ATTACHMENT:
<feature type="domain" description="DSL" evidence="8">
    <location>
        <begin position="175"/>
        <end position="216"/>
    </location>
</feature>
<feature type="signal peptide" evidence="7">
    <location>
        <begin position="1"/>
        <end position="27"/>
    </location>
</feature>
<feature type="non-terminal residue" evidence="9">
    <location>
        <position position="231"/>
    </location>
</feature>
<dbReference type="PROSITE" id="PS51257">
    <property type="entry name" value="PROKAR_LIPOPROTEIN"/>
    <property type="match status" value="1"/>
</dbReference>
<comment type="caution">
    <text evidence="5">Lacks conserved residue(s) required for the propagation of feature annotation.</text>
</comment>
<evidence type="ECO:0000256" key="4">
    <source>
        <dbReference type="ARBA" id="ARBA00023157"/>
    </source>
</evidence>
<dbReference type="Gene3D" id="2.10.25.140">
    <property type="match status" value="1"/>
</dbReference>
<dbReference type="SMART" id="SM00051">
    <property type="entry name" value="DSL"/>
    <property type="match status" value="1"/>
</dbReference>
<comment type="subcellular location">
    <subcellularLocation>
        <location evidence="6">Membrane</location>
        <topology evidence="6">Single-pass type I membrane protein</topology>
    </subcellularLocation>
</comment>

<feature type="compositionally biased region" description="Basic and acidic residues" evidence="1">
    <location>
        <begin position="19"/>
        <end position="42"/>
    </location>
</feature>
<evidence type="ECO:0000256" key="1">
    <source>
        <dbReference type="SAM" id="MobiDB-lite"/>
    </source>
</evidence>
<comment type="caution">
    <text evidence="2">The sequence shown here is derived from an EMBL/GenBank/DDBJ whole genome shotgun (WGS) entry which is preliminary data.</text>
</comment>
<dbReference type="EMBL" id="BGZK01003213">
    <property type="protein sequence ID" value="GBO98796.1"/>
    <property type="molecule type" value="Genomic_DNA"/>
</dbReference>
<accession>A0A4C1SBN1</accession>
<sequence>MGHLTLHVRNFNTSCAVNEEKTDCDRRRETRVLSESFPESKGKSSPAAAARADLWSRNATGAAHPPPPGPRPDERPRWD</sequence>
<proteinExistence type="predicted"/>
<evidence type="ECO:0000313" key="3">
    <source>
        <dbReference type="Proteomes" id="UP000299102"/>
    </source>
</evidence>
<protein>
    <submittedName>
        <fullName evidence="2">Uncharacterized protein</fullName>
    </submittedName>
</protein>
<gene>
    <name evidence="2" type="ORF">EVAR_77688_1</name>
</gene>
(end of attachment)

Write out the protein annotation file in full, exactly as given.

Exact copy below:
<feature type="domain" description="DSL" evidence="8">
    <location>
        <begin position="175"/>
        <end position="216"/>
    </location>
</feature>
<feature type="signal peptide" evidence="7">
    <location>
        <begin position="1"/>
        <end position="27"/>
    </location>
</feature>
<feature type="non-terminal residue" evidence="9">
    <location>
        <position position="231"/>
    </location>
</feature>
<dbReference type="PROSITE" id="PS51257">
    <property type="entry name" value="PROKAR_LIPOPROTEIN"/>
    <property type="match status" value="1"/>
</dbReference>
<comment type="caution">
    <text evidence="5">Lacks conserved residue(s) required for the propagation of feature annotation.</text>
</comment>
<evidence type="ECO:0000256" key="4">
    <source>
        <dbReference type="ARBA" id="ARBA00023157"/>
    </source>
</evidence>
<dbReference type="Gene3D" id="2.10.25.140">
    <property type="match status" value="1"/>
</dbReference>
<dbReference type="SMART" id="SM00051">
    <property type="entry name" value="DSL"/>
    <property type="match status" value="1"/>
</dbReference>
<comment type="subcellular location">
    <subcellularLocation>
        <location evidence="6">Membrane</location>
        <topology evidence="6">Single-pass type I membrane protein</topology>
    </subcellularLocation>
</comment>

<feature type="compositionally biased region" description="Basic and acidic residues" evidence="1">
    <location>
        <begin position="19"/>
        <end position="42"/>
    </location>
</feature>
<evidence type="ECO:0000256" key="1">
    <source>
        <dbReference type="SAM" id="MobiDB-lite"/>
    </source>
</evidence>
<comment type="caution">
    <text evidence="2">The sequence shown here is derived from an EMBL/GenBank/DDBJ whole genome shotgun (WGS) entry which is preliminary data.</text>
</comment>
<dbReference type="EMBL" id="BGZK01003213">
    <property type="protein sequence ID" value="GBO98796.1"/>
    <property type="molecule type" value="Genomic_DNA"/>
</dbReference>
<accession>A0A4C1SBN1</accession>
<sequence>MGHLTLHVRNFNTSCAVNEEKTDCDRRRETRVLSESFPESKGKSSPAAAARADLWSRNATGAAHPPPPGPRPDERPRWD</sequence>
<proteinExistence type="predicted"/>
<evidence type="ECO:0000313" key="3">
    <source>
        <dbReference type="Proteomes" id="UP000299102"/>
    </source>
</evidence>
<protein>
    <submittedName>
        <fullName evidence="2">Uncharacterized protein</fullName>
    </submittedName>
</protein>
<gene>
    <name evidence="2" type="ORF">EVAR_77688_1</name>
</gene>